Public relations, also commonly referred to as PR, is debated to be both and art and a science. The basic functions involved in public relations are manage a client, which can be an individual, group or business and presenting their public face to media and the overall public in general. Due to the type of functions they perform, those involved in public relations perform a management function.
Managing clients involves a great deal of juggling and tactics. Public relations involves targeting audiences and making sure their clients and their messages are suited to those audiences. Part of the public relations job is to formulate press releases or the delivery of messages to the media on behalf of their clients and press conferences, where the client answers questions posed by the media. These are typically the most crucial functions because these situations tend to arise over scandals or issues that might bring negative press.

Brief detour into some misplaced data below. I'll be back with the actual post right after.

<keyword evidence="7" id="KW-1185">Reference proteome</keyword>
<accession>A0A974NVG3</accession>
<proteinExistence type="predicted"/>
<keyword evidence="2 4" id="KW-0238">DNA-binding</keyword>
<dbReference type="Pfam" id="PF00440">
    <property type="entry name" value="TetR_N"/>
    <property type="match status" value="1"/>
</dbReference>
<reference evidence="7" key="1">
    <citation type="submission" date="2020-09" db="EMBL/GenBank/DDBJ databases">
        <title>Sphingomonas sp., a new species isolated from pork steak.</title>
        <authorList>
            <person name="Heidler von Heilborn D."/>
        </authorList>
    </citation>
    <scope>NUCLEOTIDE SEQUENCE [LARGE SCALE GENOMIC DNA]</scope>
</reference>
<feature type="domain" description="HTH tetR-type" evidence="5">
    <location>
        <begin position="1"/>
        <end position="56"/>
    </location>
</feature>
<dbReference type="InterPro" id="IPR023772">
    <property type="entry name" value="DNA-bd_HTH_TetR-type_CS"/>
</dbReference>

Becoming a public relations specialist does not require a specific degree in public relations. Public relations specialists carry degrees in journalism, marketing and business. Degrees in public relations are helpful, with courses in public relations principles/techniques. Students in this area would also have courses to emphasize journalism writing, business, finance, psychology and advertising.
Public relations requires not only being a public face for their clients, but also having knowledge of how to market their clients and speak on their behalf to avoid negative situations. Being able to interact with media, clients and handle high-pressure situations are all necessary to be successful in the field of public relations.